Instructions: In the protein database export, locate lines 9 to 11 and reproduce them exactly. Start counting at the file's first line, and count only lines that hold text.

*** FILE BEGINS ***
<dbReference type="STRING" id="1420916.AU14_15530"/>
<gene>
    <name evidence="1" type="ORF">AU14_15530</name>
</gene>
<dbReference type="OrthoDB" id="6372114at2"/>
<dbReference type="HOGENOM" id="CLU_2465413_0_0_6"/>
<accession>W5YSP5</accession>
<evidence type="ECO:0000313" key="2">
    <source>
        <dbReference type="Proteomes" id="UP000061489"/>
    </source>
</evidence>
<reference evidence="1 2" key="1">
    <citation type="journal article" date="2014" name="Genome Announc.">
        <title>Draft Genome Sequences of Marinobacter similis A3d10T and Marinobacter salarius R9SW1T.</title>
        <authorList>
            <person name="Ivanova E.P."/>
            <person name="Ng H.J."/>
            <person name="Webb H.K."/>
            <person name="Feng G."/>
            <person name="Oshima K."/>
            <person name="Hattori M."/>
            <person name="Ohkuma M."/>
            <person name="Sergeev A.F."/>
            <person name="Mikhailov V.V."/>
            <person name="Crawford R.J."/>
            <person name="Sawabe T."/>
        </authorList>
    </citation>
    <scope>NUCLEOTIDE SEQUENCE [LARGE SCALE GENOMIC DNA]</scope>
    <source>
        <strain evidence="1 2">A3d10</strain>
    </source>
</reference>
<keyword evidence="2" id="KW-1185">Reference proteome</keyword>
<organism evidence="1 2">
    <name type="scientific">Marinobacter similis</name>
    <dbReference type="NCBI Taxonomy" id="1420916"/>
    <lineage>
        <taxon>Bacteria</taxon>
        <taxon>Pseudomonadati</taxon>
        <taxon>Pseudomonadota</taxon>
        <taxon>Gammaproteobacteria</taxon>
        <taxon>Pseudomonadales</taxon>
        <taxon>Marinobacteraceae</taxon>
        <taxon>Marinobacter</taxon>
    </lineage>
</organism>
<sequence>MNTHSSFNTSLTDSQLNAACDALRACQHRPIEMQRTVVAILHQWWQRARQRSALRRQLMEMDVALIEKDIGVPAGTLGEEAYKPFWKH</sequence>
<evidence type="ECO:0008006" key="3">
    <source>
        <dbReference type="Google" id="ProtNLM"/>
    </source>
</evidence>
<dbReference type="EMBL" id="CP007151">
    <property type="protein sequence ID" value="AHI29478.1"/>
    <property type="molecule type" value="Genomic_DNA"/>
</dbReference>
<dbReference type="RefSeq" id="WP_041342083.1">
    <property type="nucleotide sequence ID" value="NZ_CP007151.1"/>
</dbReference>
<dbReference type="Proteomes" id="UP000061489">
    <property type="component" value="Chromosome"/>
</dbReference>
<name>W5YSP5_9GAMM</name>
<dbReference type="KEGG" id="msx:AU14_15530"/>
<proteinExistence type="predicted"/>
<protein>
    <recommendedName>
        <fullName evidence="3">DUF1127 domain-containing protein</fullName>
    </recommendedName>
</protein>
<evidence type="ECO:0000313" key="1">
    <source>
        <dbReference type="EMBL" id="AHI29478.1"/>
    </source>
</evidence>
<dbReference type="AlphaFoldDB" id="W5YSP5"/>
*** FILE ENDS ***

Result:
    <source>
        <dbReference type="Proteomes" id="UP000061489"/>
    </source>